Dr for sinus problem: When To See A Specialist For Recurrent Sinus Infection
When to See an ENT Specialist for Your Sinuses
Posted on by The Center for ENT
Article written by Dr. Samuel Ross Patton MD
Sinusitis is one of the most common medical conditions affecting adults in the United States. Americans experience nearly 29 million sinus infections per year. Stuffy nose, fever, facial pain, headache, discolored drainage and post-nasal drip can be all-too-familiar as most people get sick with an upper respiratory or sinus infection once or twice a year. Many of these infections can be successfully treated with over-the-counter medications. Some sinus infections, however, require a prescription from your primary care provider for antibiotics. So, when should you see an ENT/Sinus specialist?
- You have symptoms frequently throughout the year.
It is normal to get sick with an upper respiratory or sinus infection a couple times per year. We all get sick from time to time; unfortunately, it’s part of the human condition. Experiencing sinusitis four or more times per year is more than usual. This is especially a problem if each infection requires antibiotics to treat it. Although antibiotics are quite safe and effective, frequent use of antibiotics can lead to trouble. Antibiotics, like all medications, can have side effects and using too many antibiotics puts you at risk for developing resistant bacteria.
- Your symptoms never fully go away.
Most episodes of sinusitis resolve within 14 days. The vast majority of these infections run their course and you get back to your old self. Occasionally, a sinus infection will never fully go away; even after taking antibiotics. Feeling like you never get all the way back to normal between sinus infections could be a sign of chronic sinusitis- a long term sinus infection that smolders for months or even years. Chronic sinusitis may require advanced treatment with an ENT/Sinus specialist.
- Your symptoms are very severe.
Being sick is no fun. It’s uncomfortable, irritating, and sometimes downright miserable. Fortunately, for most sinus conditions the worst of it comes and goes over the period of a few days. Many adults are still able to motor through their normal routines without taking time off. Typical sinus infections, however, are not debilitating. Taking lots of time off work for sinus symptoms is a red flag for having a severe problem. Similarly, requiring trips to urgent care or the emergency room because your symptoms are unbearable is another good indicator you need help.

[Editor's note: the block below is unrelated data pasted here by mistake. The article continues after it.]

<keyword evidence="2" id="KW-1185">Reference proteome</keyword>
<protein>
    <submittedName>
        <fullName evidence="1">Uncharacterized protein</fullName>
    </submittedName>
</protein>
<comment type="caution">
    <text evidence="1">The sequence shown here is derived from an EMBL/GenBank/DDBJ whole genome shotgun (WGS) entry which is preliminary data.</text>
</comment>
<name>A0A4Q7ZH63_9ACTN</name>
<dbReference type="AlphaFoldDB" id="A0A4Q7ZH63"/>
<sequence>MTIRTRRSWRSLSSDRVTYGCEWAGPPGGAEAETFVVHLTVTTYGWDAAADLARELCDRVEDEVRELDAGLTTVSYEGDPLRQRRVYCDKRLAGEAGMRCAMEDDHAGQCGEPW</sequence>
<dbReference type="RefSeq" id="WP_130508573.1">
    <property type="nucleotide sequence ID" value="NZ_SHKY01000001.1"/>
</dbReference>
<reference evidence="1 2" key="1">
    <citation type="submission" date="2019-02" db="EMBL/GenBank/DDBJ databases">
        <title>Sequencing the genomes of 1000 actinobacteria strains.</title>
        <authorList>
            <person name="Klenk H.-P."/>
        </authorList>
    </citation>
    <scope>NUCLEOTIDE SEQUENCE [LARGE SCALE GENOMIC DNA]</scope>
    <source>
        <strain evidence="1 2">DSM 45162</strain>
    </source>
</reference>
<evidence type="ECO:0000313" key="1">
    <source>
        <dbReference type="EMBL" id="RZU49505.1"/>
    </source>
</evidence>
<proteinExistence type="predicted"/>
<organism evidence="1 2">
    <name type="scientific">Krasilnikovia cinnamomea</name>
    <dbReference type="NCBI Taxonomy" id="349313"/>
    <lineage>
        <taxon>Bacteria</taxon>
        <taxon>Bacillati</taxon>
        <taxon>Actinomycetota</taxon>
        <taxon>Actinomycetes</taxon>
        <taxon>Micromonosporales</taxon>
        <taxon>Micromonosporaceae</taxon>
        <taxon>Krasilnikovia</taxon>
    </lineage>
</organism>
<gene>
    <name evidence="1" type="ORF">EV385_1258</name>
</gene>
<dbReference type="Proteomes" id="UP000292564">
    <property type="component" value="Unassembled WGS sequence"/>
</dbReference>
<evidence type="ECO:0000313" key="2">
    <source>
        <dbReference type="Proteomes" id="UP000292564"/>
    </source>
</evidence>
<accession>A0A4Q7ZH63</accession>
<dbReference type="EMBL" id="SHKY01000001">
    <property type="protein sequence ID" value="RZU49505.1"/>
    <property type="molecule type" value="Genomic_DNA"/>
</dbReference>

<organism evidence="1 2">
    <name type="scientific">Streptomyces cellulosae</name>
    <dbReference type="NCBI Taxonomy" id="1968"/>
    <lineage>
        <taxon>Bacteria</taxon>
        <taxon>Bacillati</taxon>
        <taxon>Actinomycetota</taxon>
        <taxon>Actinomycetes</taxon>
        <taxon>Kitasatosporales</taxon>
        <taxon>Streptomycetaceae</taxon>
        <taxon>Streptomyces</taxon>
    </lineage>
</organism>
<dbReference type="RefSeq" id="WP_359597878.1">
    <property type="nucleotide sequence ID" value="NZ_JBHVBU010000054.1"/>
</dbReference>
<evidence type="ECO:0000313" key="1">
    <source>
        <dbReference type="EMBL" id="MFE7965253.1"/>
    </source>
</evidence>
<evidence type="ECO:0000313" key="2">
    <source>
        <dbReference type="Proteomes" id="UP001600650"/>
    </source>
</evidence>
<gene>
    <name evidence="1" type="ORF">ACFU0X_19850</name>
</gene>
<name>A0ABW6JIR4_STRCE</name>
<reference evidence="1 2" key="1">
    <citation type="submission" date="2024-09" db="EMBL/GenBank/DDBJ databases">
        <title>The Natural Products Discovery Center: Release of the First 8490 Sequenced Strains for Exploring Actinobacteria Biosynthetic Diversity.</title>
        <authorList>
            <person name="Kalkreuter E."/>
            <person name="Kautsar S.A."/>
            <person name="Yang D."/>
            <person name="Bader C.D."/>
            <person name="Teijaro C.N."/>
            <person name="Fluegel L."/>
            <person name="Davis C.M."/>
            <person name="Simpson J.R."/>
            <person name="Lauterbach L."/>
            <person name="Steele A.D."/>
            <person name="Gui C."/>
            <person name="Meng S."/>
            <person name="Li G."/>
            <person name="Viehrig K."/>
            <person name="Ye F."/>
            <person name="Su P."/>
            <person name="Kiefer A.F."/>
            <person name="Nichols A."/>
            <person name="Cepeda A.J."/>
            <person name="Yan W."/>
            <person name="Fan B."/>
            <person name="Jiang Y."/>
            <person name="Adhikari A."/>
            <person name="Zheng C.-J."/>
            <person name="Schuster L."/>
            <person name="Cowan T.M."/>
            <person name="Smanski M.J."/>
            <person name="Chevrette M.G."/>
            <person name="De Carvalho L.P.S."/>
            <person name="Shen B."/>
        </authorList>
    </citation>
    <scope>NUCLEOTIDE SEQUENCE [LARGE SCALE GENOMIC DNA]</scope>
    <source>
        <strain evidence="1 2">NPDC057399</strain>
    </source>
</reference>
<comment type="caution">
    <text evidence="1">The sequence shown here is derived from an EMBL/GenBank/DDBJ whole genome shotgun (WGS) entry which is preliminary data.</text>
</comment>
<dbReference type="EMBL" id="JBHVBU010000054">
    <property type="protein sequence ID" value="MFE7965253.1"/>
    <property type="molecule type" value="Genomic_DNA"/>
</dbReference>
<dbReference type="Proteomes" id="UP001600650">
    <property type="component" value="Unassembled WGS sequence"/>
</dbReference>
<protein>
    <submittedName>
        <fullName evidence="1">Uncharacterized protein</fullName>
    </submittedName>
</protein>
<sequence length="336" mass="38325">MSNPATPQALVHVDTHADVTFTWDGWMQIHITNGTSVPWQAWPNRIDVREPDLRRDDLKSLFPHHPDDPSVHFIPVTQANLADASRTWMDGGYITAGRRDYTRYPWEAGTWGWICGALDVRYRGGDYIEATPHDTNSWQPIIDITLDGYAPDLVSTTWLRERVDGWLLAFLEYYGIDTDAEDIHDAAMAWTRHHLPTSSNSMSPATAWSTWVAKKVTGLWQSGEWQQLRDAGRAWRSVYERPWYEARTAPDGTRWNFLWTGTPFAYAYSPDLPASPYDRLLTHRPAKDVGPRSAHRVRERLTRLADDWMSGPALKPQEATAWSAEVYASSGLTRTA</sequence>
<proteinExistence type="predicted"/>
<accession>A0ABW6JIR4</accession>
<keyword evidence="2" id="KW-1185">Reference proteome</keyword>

- You don’t improve with treatment.
Anyone who has taken antibiotics knows that they don’t work instantly. It usually takes two to three days for them to kick in. What happens if you don’t feel better after taking antibiotics? If you have been sick for less than 14 days, you may just have a virus—which won’t respond to any antibiotics. If your symptoms last longer than two weeks and don’t get better with antibiotics, you may require evaluation by an ENT specialist. Some sinus infections are caused by bacteria that are resistant to certain antibiotics. Getting a culture from the sinuses helps your doctor know which antibiotic to use. In some circumstances, medication alone can’t get rid of a sinus problem.
Sinus symptoms can evolve slowly over time. As a patient, it can be difficult to perceive the change from one day to the next. This may make it hard to tell when a sinus condition crosses the line between the expected course and going off the rails. With these guidelines you will know when to see an ENT/Sinus specialist and get the care you need.
If you think it may be time to see an ENT/Sinus specialist, click here or call (713) 795-5343 to schedule an appointment today.
Sinus Infection: Symptoms, Causes, and Treatment
Sinusitis can cause facial pressure, sinus headache, and other symptoms. Treatment may depend on the cause.
A sinus infection, also known as sinusitis or rhinosinusitis, occurs when your nasal cavities become infected, swollen, and inflamed. Fluid buildup in the sinuses can cause germs to grow, leading to a sinus infection.
Sinusitis is usually caused by a virus and often lasts even after other upper respiratory symptoms are gone. In some cases, bacteria — or, rarely, fungi — may cause a sinus infection.
The type of sinus infection you have depends on how long it lasts and how often you get it.
- Acute sinusitis: This type of sinus infection lasts less than 4 weeks, according to the American Academy of Otolaryngology. It’s usually part of a cold or other respiratory illness. It may also be caused by a bacterial infection (acute bacterial sinusitis).
- Subacute sinusitis: A subacute sinus infection lasts between 4 and 12 weeks.
- Recurrent acute sinusitis: An acute sinus infection is considered recurrent if the infection returns four or more times within a year, with each infection lasting 7 days or more.
- Chronic sinusitis: Chronic sinus infections last for more than 12 weeks or continue to recur.
What can be mistaken for a sinus infection?
Other conditions such as allergies, nasal polyps, and tooth infections can also cause sinus pain and symptoms.
Sinusitis symptoms can be similar to cold symptoms. But it may also cause:
- facial pain or pressure
- infected nasal discharge
- nasal congestion
Symptoms of acute infections last at least 10 days without improving or worsen within 10 days after seeming to improve. A general practitioner or an ear, nose, and throat doctor (ENT) can provide a treatment plan.
Pain or pressure in your sinuses
Your sinuses above and below your eyes and behind your nose can cause facial pain. You may feel pain in:
- your forehead
- on either side of your nose
- in your upper jaws and teeth
- between your eyes
This may lead to a sinus headache, a headache on the top of the head, or an earache.
Tenderness in the face